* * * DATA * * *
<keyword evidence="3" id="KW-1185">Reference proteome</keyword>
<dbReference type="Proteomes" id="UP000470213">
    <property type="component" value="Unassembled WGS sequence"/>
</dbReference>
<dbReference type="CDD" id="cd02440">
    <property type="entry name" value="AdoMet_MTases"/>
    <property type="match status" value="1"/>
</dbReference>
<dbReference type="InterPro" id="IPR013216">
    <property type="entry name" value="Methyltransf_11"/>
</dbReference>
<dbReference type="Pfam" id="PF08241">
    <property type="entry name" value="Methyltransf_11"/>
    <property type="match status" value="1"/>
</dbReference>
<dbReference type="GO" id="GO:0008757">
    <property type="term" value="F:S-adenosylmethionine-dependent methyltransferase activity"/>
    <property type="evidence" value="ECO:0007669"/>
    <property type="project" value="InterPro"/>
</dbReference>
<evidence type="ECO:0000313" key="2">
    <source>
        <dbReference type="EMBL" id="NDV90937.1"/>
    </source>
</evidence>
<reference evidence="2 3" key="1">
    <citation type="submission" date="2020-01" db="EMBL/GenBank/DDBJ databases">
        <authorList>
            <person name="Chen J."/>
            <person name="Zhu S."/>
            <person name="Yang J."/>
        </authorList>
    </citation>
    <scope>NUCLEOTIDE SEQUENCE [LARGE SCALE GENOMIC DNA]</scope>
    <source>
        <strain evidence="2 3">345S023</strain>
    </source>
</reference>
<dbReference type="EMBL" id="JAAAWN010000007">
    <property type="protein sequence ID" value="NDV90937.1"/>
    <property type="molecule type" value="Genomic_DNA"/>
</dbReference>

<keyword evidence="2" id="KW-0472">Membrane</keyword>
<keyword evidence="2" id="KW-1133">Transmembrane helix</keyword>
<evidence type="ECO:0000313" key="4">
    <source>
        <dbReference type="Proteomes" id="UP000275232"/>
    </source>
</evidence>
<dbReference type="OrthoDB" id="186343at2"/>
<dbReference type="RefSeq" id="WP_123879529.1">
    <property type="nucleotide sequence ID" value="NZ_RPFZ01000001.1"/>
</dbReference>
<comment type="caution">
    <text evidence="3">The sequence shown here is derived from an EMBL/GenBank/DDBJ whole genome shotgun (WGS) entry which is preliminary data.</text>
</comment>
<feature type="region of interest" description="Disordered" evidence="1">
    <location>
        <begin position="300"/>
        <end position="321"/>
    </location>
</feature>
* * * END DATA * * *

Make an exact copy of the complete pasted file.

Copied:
<keyword evidence="3" id="KW-1185">Reference proteome</keyword>
<dbReference type="Proteomes" id="UP000470213">
    <property type="component" value="Unassembled WGS sequence"/>
</dbReference>
<dbReference type="CDD" id="cd02440">
    <property type="entry name" value="AdoMet_MTases"/>
    <property type="match status" value="1"/>
</dbReference>
<dbReference type="InterPro" id="IPR013216">
    <property type="entry name" value="Methyltransf_11"/>
</dbReference>
<dbReference type="Pfam" id="PF08241">
    <property type="entry name" value="Methyltransf_11"/>
    <property type="match status" value="1"/>
</dbReference>
<dbReference type="GO" id="GO:0008757">
    <property type="term" value="F:S-adenosylmethionine-dependent methyltransferase activity"/>
    <property type="evidence" value="ECO:0007669"/>
    <property type="project" value="InterPro"/>
</dbReference>
<evidence type="ECO:0000313" key="2">
    <source>
        <dbReference type="EMBL" id="NDV90937.1"/>
    </source>
</evidence>
<reference evidence="2 3" key="1">
    <citation type="submission" date="2020-01" db="EMBL/GenBank/DDBJ databases">
        <authorList>
            <person name="Chen J."/>
            <person name="Zhu S."/>
            <person name="Yang J."/>
        </authorList>
    </citation>
    <scope>NUCLEOTIDE SEQUENCE [LARGE SCALE GENOMIC DNA]</scope>
    <source>
        <strain evidence="2 3">345S023</strain>
    </source>
</reference>
<dbReference type="EMBL" id="JAAAWN010000007">
    <property type="protein sequence ID" value="NDV90937.1"/>
    <property type="molecule type" value="Genomic_DNA"/>
</dbReference>

<keyword evidence="2" id="KW-0472">Membrane</keyword>
<keyword evidence="2" id="KW-1133">Transmembrane helix</keyword>
<evidence type="ECO:0000313" key="4">
    <source>
        <dbReference type="Proteomes" id="UP000275232"/>
    </source>
</evidence>
<dbReference type="OrthoDB" id="186343at2"/>
<dbReference type="RefSeq" id="WP_123879529.1">
    <property type="nucleotide sequence ID" value="NZ_RPFZ01000001.1"/>
</dbReference>
<comment type="caution">
    <text evidence="3">The sequence shown here is derived from an EMBL/GenBank/DDBJ whole genome shotgun (WGS) entry which is preliminary data.</text>
</comment>
<feature type="region of interest" description="Disordered" evidence="1">
    <location>
        <begin position="300"/>
        <end position="321"/>
    </location>
</feature>